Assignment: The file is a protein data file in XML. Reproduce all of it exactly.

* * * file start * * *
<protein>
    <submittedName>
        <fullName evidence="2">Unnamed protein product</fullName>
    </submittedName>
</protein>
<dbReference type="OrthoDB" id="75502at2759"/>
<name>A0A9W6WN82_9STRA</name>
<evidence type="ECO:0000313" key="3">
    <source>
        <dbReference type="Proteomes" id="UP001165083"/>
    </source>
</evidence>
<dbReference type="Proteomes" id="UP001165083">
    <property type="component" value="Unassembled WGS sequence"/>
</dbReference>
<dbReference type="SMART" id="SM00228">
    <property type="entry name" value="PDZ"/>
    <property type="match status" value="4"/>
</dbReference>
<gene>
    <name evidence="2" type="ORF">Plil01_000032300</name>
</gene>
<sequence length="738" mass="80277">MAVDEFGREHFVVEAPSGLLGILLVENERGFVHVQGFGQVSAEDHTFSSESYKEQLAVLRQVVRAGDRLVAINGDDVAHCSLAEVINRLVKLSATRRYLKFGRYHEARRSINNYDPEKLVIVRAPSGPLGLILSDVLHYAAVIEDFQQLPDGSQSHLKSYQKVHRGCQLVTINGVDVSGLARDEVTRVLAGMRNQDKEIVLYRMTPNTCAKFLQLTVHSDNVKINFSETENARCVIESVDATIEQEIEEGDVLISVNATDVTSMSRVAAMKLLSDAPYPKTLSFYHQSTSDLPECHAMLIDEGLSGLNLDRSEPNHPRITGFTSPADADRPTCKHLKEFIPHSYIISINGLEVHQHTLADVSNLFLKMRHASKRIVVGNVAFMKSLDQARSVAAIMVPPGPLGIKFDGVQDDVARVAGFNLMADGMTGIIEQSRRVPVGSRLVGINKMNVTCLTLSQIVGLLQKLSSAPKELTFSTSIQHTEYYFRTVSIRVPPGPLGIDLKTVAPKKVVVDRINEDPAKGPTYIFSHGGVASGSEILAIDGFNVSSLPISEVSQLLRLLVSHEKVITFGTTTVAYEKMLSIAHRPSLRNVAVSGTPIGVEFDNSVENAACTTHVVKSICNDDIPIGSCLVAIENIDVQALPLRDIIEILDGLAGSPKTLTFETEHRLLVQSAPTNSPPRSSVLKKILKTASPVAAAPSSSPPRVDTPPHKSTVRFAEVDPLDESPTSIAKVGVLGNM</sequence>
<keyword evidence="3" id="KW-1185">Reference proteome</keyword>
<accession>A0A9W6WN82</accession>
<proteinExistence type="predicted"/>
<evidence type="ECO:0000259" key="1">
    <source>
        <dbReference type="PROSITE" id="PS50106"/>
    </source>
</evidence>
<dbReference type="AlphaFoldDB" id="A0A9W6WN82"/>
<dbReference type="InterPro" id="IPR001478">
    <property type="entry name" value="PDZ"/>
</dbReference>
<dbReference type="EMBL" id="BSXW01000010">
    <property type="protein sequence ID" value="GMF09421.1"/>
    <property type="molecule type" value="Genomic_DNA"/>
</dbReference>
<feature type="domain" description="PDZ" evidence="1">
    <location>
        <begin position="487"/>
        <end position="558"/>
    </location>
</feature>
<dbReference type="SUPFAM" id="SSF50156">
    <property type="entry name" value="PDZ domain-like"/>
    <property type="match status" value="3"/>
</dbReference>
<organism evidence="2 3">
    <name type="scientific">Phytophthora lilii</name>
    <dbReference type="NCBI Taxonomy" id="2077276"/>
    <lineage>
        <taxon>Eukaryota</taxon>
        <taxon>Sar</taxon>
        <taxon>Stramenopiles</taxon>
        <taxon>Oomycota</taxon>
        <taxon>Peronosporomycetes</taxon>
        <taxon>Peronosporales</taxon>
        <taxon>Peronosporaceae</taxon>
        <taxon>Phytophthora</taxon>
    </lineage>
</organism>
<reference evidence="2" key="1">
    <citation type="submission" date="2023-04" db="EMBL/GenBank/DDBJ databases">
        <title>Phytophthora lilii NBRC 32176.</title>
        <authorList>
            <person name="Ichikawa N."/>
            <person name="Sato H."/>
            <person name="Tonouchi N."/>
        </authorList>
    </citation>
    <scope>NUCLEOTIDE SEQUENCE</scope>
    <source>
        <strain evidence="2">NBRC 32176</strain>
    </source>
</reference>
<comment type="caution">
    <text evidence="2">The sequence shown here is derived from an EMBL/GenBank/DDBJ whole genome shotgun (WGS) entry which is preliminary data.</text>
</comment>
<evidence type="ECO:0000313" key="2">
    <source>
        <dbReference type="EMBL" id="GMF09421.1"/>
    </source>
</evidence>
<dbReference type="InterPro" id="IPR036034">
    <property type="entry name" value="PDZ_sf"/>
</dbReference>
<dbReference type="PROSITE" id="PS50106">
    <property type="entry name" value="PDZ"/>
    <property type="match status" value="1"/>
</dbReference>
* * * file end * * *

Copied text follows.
<protein>
    <submittedName>
        <fullName evidence="2">Unnamed protein product</fullName>
    </submittedName>
</protein>
<dbReference type="OrthoDB" id="75502at2759"/>
<name>A0A9W6WN82_9STRA</name>
<evidence type="ECO:0000313" key="3">
    <source>
        <dbReference type="Proteomes" id="UP001165083"/>
    </source>
</evidence>
<dbReference type="Proteomes" id="UP001165083">
    <property type="component" value="Unassembled WGS sequence"/>
</dbReference>
<dbReference type="SMART" id="SM00228">
    <property type="entry name" value="PDZ"/>
    <property type="match status" value="4"/>
</dbReference>
<gene>
    <name evidence="2" type="ORF">Plil01_000032300</name>
</gene>
<sequence length="738" mass="80277">MAVDEFGREHFVVEAPSGLLGILLVENERGFVHVQGFGQVSAEDHTFSSESYKEQLAVLRQVVRAGDRLVAINGDDVAHCSLAEVINRLVKLSATRRYLKFGRYHEARRSINNYDPEKLVIVRAPSGPLGLILSDVLHYAAVIEDFQQLPDGSQSHLKSYQKVHRGCQLVTINGVDVSGLARDEVTRVLAGMRNQDKEIVLYRMTPNTCAKFLQLTVHSDNVKINFSETENARCVIESVDATIEQEIEEGDVLISVNATDVTSMSRVAAMKLLSDAPYPKTLSFYHQSTSDLPECHAMLIDEGLSGLNLDRSEPNHPRITGFTSPADADRPTCKHLKEFIPHSYIISINGLEVHQHTLADVSNLFLKMRHASKRIVVGNVAFMKSLDQARSVAAIMVPPGPLGIKFDGVQDDVARVAGFNLMADGMTGIIEQSRRVPVGSRLVGINKMNVTCLTLSQIVGLLQKLSSAPKELTFSTSIQHTEYYFRTVSIRVPPGPLGIDLKTVAPKKVVVDRINEDPAKGPTYIFSHGGVASGSEILAIDGFNVSSLPISEVSQLLRLLVSHEKVITFGTTTVAYEKMLSIAHRPSLRNVAVSGTPIGVEFDNSVENAACTTHVVKSICNDDIPIGSCLVAIENIDVQALPLRDIIEILDGLAGSPKTLTFETEHRLLVQSAPTNSPPRSSVLKKILKTASPVAAAPSSSPPRVDTPPHKSTVRFAEVDPLDESPTSIAKVGVLGNM</sequence>
<keyword evidence="3" id="KW-1185">Reference proteome</keyword>
<accession>A0A9W6WN82</accession>
<proteinExistence type="predicted"/>
<evidence type="ECO:0000259" key="1">
    <source>
        <dbReference type="PROSITE" id="PS50106"/>
    </source>
</evidence>
<dbReference type="AlphaFoldDB" id="A0A9W6WN82"/>
<dbReference type="InterPro" id="IPR001478">
    <property type="entry name" value="PDZ"/>
</dbReference>
<dbReference type="EMBL" id="BSXW01000010">
    <property type="protein sequence ID" value="GMF09421.1"/>
    <property type="molecule type" value="Genomic_DNA"/>
</dbReference>
<feature type="domain" description="PDZ" evidence="1">
    <location>
        <begin position="487"/>
        <end position="558"/>
    </location>
</feature>
<dbReference type="SUPFAM" id="SSF50156">
    <property type="entry name" value="PDZ domain-like"/>
    <property type="match status" value="3"/>
</dbReference>
<organism evidence="2 3">
    <name type="scientific">Phytophthora lilii</name>
    <dbReference type="NCBI Taxonomy" id="2077276"/>
    <lineage>
        <taxon>Eukaryota</taxon>
        <taxon>Sar</taxon>
        <taxon>Stramenopiles</taxon>
        <taxon>Oomycota</taxon>
        <taxon>Peronosporomycetes</taxon>
        <taxon>Peronosporales</taxon>
        <taxon>Peronosporaceae</taxon>
        <taxon>Phytophthora</taxon>
    </lineage>
</organism>
<reference evidence="2" key="1">
    <citation type="submission" date="2023-04" db="EMBL/GenBank/DDBJ databases">
        <title>Phytophthora lilii NBRC 32176.</title>
        <authorList>
            <person name="Ichikawa N."/>
            <person name="Sato H."/>
            <person name="Tonouchi N."/>
        </authorList>
    </citation>
    <scope>NUCLEOTIDE SEQUENCE</scope>
    <source>
        <strain evidence="2">NBRC 32176</strain>
    </source>
</reference>
<comment type="caution">
    <text evidence="2">The sequence shown here is derived from an EMBL/GenBank/DDBJ whole genome shotgun (WGS) entry which is preliminary data.</text>
</comment>
<evidence type="ECO:0000313" key="2">
    <source>
        <dbReference type="EMBL" id="GMF09421.1"/>
    </source>
</evidence>
<dbReference type="InterPro" id="IPR036034">
    <property type="entry name" value="PDZ_sf"/>
</dbReference>
<dbReference type="PROSITE" id="PS50106">
    <property type="entry name" value="PDZ"/>
    <property type="match status" value="1"/>
</dbReference>